Someone asked if there would be informal gathering spaces, not learning spaces, for the kids to hang out in. Linn said the commons (or cafeteria) will fit that role, as it is 12,000 square feet, compared to the current one which is 4,000 square feet.
Another query was about the courtyard and would it be enclosed from the weather. Linn joked that that would make it an atrium. "And," he added, "atriums are really expensive."
There was talk that one of Goose Hollow's three MAX stops, the King's Hill stop, might be closed. Principal Peyton Chapman stood up and said the school was all about equity, whether that was being available from 6 a.m. to 11 p.m. with things such as tutoring immigrants and PPC adult education, or hosting Model United Nations and LatinX groups such as MEChA. They needed public transit, she explained, even if many of the Lincoln students don't.
Eventually a parent asked what would happen because of the projected cost overruns.
Linn blamed them on the unforseen rising cost of labor, the shortage of subcontractors and the threat of tariffs on building materials. Having so many schools under construction together, plus the airport, was making it hard to find workers. Linn said they could change the scope, the quality of it or the time frame, and that the board was looking at all three.
August 28 is the date
He said Bora and the team are getting ready for a work session on August 13 and the PPS school board meeting on August 28. At the latter, public comment is invited, but it is also the meeting at which the budget for the construction will be set. The district's Office of School Modernization is predicting cost overruns of about $100 million on the $790 millionbond projects, and someone must decide how to save money.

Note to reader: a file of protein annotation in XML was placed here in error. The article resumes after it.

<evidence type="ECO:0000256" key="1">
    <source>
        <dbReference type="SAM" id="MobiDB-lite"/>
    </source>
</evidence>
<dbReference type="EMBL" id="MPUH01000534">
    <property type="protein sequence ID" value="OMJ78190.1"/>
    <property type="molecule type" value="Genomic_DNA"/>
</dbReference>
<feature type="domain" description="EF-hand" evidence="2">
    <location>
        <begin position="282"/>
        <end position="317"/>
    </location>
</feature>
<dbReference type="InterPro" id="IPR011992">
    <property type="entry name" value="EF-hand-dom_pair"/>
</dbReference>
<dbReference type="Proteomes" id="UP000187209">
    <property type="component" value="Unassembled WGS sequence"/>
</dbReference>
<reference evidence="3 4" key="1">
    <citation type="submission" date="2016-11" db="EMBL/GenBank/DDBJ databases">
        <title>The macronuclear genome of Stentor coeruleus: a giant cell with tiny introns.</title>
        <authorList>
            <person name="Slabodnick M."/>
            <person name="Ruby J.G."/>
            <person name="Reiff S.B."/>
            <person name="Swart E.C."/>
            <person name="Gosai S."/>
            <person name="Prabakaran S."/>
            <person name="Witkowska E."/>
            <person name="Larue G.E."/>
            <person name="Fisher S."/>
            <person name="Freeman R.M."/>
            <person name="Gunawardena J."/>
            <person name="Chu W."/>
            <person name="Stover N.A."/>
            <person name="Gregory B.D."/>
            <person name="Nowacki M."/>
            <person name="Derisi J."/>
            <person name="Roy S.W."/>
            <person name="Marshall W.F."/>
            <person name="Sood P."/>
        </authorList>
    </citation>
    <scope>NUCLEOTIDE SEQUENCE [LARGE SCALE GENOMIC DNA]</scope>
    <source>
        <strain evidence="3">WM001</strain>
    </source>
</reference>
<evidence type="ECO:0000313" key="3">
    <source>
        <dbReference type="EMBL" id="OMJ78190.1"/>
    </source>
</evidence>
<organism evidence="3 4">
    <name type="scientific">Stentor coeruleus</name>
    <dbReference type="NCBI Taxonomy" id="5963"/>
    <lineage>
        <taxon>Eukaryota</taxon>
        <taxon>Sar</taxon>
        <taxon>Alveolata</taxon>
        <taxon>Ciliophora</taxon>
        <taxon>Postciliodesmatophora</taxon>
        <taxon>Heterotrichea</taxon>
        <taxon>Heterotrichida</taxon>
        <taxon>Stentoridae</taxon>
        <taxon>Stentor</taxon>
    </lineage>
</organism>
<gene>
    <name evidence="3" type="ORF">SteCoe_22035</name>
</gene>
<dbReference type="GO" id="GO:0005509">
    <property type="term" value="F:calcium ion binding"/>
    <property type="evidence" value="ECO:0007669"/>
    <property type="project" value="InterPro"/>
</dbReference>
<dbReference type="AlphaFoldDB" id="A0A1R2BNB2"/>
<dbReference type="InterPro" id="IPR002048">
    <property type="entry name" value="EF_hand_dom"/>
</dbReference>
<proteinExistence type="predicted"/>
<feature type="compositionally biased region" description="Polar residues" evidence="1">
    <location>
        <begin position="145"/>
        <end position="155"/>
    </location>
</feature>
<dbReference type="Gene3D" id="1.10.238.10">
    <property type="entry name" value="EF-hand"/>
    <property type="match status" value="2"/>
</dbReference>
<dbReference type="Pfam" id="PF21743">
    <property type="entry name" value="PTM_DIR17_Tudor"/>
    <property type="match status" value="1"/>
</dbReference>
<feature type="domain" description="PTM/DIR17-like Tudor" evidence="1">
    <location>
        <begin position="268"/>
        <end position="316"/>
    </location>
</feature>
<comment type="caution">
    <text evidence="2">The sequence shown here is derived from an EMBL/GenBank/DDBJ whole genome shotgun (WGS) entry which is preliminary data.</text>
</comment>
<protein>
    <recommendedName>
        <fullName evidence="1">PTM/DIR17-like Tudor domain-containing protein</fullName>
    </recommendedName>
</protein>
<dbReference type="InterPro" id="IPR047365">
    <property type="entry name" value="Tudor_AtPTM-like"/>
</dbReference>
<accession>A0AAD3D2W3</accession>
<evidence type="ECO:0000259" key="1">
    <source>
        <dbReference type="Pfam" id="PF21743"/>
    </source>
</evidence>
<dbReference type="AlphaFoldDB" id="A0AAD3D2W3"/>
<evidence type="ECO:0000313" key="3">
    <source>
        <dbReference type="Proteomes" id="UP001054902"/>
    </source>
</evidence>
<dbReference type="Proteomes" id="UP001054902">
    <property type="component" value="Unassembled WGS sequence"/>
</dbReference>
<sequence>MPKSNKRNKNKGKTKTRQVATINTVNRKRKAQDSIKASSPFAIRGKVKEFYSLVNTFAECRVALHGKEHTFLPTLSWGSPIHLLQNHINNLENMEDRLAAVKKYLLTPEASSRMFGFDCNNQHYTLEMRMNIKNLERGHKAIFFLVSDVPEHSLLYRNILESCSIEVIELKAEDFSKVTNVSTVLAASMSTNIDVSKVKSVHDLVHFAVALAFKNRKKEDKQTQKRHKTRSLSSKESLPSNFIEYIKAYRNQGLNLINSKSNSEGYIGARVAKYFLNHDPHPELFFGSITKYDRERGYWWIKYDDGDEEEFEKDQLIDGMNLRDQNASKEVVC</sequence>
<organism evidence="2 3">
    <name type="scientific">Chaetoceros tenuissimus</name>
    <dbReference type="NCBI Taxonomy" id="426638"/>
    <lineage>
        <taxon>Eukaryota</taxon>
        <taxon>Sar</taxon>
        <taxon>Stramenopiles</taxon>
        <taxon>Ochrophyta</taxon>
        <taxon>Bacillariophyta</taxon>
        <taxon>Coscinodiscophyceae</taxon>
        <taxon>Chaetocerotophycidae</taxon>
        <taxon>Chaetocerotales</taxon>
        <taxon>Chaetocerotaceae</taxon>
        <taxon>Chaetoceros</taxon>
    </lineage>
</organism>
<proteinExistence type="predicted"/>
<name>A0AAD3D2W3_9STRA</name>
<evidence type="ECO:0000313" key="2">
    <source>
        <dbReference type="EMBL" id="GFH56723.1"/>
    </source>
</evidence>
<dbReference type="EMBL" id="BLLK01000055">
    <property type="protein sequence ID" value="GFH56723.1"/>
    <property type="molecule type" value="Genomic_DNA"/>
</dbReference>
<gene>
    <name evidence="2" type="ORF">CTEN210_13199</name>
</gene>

"The board's in an interesting position, trying to keep it, tight, simple and to meet technical standards," said Linn.
He pointed out some alternatives as false economies: Merely remodeling the building while putting students in portables would cost $40 million more than a new school.
Construction of the new building will take place while students are still using the old school. It will be noisy, Linn said, but it would be fenced off so both workers and children would be safe.
A Lincoln student interning at Bora for the summer built the wooden model that parents pored over during a break. The meeting concluded with a landscape visioning exercise where attendees could look at photos of features such as art, grassy knolls and water features, and place them on large maps of the site.
Afterwards Scott Schaffer, a Lincoln parent representing the Goose Hollow neighborhood association, said his big issue as balancing security of the students with the public's need to use the grounds.
"We don't want to feel like a superblock fortress, and being mindful that it be safe. We don't want big Trump-like walls."
School security today often defaults to the issue of being safe from rampaging shooters. Schaffer said the architects have done a good job of securing the school building, and since that is wherxe the students will be most of the time, it is the right emphasis, rather than putting fences around the school.
More likely would be mentally unstable crossing the campus and hanging around the teenagers.
"We live with that every day in the neighborhood. Our kids know what it's like to live in a city. We have needles thrown in our yard, we have homeless people walking around, some are benign, some are threatening. So we know what he potential problems are."
He feels getting rid of alleys and blind corners, and instead having a wide-open campus, would keep threatening people away.
"The best way to protect them is to have eyes on the ground."